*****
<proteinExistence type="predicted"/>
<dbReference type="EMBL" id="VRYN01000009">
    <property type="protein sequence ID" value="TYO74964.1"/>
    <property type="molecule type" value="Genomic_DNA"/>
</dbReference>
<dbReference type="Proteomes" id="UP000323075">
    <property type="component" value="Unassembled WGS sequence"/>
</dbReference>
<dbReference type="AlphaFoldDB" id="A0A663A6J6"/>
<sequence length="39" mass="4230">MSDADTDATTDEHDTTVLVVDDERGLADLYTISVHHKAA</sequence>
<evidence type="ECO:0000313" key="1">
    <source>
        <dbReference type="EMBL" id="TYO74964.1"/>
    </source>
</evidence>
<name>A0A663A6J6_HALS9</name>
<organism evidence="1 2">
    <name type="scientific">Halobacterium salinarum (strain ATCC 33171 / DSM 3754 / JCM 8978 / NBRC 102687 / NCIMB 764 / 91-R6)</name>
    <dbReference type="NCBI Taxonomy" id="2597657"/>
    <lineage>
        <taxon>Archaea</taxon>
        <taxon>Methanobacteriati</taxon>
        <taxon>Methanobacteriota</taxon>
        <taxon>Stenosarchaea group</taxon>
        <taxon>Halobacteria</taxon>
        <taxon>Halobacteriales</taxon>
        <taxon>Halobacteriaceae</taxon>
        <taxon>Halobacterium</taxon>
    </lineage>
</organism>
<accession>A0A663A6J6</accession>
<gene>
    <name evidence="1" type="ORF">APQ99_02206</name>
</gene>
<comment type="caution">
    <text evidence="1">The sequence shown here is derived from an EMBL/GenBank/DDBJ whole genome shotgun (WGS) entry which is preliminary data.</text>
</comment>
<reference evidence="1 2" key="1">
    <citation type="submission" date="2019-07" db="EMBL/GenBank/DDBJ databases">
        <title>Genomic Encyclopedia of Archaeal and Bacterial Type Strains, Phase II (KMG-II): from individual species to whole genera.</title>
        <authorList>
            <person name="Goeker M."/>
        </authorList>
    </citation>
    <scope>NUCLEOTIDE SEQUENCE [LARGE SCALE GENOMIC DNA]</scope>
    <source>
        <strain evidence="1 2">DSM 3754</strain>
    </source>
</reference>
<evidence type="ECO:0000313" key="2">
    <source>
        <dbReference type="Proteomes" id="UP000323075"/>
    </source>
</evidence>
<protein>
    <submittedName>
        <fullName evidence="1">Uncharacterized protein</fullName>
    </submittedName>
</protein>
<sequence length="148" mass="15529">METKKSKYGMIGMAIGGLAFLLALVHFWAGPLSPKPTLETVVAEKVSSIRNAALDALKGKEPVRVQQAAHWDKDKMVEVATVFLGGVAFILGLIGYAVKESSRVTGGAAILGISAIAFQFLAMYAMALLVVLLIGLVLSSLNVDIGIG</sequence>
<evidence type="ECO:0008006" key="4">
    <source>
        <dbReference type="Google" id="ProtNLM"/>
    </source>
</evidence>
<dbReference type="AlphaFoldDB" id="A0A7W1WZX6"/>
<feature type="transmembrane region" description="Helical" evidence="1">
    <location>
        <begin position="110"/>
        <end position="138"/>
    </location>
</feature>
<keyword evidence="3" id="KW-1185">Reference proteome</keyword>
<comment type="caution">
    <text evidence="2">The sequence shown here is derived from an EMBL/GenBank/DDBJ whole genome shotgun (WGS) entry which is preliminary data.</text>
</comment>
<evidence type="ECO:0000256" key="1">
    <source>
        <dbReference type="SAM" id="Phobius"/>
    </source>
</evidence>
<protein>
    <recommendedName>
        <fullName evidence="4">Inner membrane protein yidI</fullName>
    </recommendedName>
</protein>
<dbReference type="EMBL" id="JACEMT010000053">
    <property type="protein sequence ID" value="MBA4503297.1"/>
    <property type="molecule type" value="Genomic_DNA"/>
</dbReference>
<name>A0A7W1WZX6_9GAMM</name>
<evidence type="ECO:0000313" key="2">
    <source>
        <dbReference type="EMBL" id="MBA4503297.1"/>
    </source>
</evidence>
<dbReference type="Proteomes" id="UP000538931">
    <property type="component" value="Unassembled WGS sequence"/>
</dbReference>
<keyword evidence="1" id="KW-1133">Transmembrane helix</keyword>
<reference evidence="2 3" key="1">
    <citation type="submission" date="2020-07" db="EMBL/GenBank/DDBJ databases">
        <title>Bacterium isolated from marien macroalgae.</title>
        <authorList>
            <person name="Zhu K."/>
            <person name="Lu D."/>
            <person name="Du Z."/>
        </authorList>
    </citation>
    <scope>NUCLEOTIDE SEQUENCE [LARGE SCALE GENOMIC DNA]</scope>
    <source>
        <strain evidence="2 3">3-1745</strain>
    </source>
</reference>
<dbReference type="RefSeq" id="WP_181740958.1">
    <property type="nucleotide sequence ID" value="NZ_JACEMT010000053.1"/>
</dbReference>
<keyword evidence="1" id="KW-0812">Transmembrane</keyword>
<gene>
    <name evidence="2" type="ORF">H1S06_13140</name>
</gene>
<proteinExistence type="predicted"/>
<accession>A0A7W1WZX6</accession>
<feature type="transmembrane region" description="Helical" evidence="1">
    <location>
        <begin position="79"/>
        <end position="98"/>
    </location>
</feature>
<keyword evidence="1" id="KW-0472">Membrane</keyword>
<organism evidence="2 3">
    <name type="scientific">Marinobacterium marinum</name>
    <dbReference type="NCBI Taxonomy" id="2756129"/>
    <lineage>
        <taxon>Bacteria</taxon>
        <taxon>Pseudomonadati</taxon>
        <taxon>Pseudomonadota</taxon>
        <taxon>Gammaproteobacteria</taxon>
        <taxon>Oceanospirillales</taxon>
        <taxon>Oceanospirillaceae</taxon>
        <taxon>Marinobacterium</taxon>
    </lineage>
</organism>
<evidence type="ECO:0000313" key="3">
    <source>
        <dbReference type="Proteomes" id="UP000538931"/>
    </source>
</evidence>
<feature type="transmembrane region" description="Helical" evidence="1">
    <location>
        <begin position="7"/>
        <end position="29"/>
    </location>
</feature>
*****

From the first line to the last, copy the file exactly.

<proteinExistence type="predicted"/>
<dbReference type="EMBL" id="VRYN01000009">
    <property type="protein sequence ID" value="TYO74964.1"/>
    <property type="molecule type" value="Genomic_DNA"/>
</dbReference>
<dbReference type="Proteomes" id="UP000323075">
    <property type="component" value="Unassembled WGS sequence"/>
</dbReference>
<dbReference type="AlphaFoldDB" id="A0A663A6J6"/>
<sequence length="39" mass="4230">MSDADTDATTDEHDTTVLVVDDERGLADLYTISVHHKAA</sequence>
<evidence type="ECO:0000313" key="1">
    <source>
        <dbReference type="EMBL" id="TYO74964.1"/>
    </source>
</evidence>
<name>A0A663A6J6_HALS9</name>
<organism evidence="1 2">
    <name type="scientific">Halobacterium salinarum (strain ATCC 33171 / DSM 3754 / JCM 8978 / NBRC 102687 / NCIMB 764 / 91-R6)</name>
    <dbReference type="NCBI Taxonomy" id="2597657"/>
    <lineage>
        <taxon>Archaea</taxon>
        <taxon>Methanobacteriati</taxon>
        <taxon>Methanobacteriota</taxon>
        <taxon>Stenosarchaea group</taxon>
        <taxon>Halobacteria</taxon>
        <taxon>Halobacteriales</taxon>
        <taxon>Halobacteriaceae</taxon>
        <taxon>Halobacterium</taxon>
    </lineage>
</organism>
<accession>A0A663A6J6</accession>
<gene>
    <name evidence="1" type="ORF">APQ99_02206</name>
</gene>
<comment type="caution">
    <text evidence="1">The sequence shown here is derived from an EMBL/GenBank/DDBJ whole genome shotgun (WGS) entry which is preliminary data.</text>
</comment>
<reference evidence="1 2" key="1">
    <citation type="submission" date="2019-07" db="EMBL/GenBank/DDBJ databases">
        <title>Genomic Encyclopedia of Archaeal and Bacterial Type Strains, Phase II (KMG-II): from individual species to whole genera.</title>
        <authorList>
            <person name="Goeker M."/>
        </authorList>
    </citation>
    <scope>NUCLEOTIDE SEQUENCE [LARGE SCALE GENOMIC DNA]</scope>
    <source>
        <strain evidence="1 2">DSM 3754</strain>
    </source>
</reference>
<evidence type="ECO:0000313" key="2">
    <source>
        <dbReference type="Proteomes" id="UP000323075"/>
    </source>
</evidence>
<protein>
    <submittedName>
        <fullName evidence="1">Uncharacterized protein</fullName>
    </submittedName>
</protein>
<sequence length="148" mass="15529">METKKSKYGMIGMAIGGLAFLLALVHFWAGPLSPKPTLETVVAEKVSSIRNAALDALKGKEPVRVQQAAHWDKDKMVEVATVFLGGVAFILGLIGYAVKESSRVTGGAAILGISAIAFQFLAMYAMALLVVLLIGLVLSSLNVDIGIG</sequence>
<evidence type="ECO:0008006" key="4">
    <source>
        <dbReference type="Google" id="ProtNLM"/>
    </source>
</evidence>
<dbReference type="AlphaFoldDB" id="A0A7W1WZX6"/>
<feature type="transmembrane region" description="Helical" evidence="1">
    <location>
        <begin position="110"/>
        <end position="138"/>
    </location>
</feature>
<keyword evidence="3" id="KW-1185">Reference proteome</keyword>
<comment type="caution">
    <text evidence="2">The sequence shown here is derived from an EMBL/GenBank/DDBJ whole genome shotgun (WGS) entry which is preliminary data.</text>
</comment>
<evidence type="ECO:0000256" key="1">
    <source>
        <dbReference type="SAM" id="Phobius"/>
    </source>
</evidence>
<protein>
    <recommendedName>
        <fullName evidence="4">Inner membrane protein yidI</fullName>
    </recommendedName>
</protein>
<dbReference type="EMBL" id="JACEMT010000053">
    <property type="protein sequence ID" value="MBA4503297.1"/>
    <property type="molecule type" value="Genomic_DNA"/>
</dbReference>
<name>A0A7W1WZX6_9GAMM</name>
<evidence type="ECO:0000313" key="2">
    <source>
        <dbReference type="EMBL" id="MBA4503297.1"/>
    </source>
</evidence>
<dbReference type="Proteomes" id="UP000538931">
    <property type="component" value="Unassembled WGS sequence"/>
</dbReference>
<keyword evidence="1" id="KW-1133">Transmembrane helix</keyword>
<reference evidence="2 3" key="1">
    <citation type="submission" date="2020-07" db="EMBL/GenBank/DDBJ databases">
        <title>Bacterium isolated from marien macroalgae.</title>
        <authorList>
            <person name="Zhu K."/>
            <person name="Lu D."/>
            <person name="Du Z."/>
        </authorList>
    </citation>
    <scope>NUCLEOTIDE SEQUENCE [LARGE SCALE GENOMIC DNA]</scope>
    <source>
        <strain evidence="2 3">3-1745</strain>
    </source>
</reference>
<dbReference type="RefSeq" id="WP_181740958.1">
    <property type="nucleotide sequence ID" value="NZ_JACEMT010000053.1"/>
</dbReference>
<keyword evidence="1" id="KW-0812">Transmembrane</keyword>
<gene>
    <name evidence="2" type="ORF">H1S06_13140</name>
</gene>
<proteinExistence type="predicted"/>
<accession>A0A7W1WZX6</accession>
<feature type="transmembrane region" description="Helical" evidence="1">
    <location>
        <begin position="79"/>
        <end position="98"/>
    </location>
</feature>
<keyword evidence="1" id="KW-0472">Membrane</keyword>
<organism evidence="2 3">
    <name type="scientific">Marinobacterium marinum</name>
    <dbReference type="NCBI Taxonomy" id="2756129"/>
    <lineage>
        <taxon>Bacteria</taxon>
        <taxon>Pseudomonadati</taxon>
        <taxon>Pseudomonadota</taxon>
        <taxon>Gammaproteobacteria</taxon>
        <taxon>Oceanospirillales</taxon>
        <taxon>Oceanospirillaceae</taxon>
        <taxon>Marinobacterium</taxon>
    </lineage>
</organism>
<evidence type="ECO:0000313" key="3">
    <source>
        <dbReference type="Proteomes" id="UP000538931"/>
    </source>
</evidence>
<feature type="transmembrane region" description="Helical" evidence="1">
    <location>
        <begin position="7"/>
        <end position="29"/>
    </location>
</feature>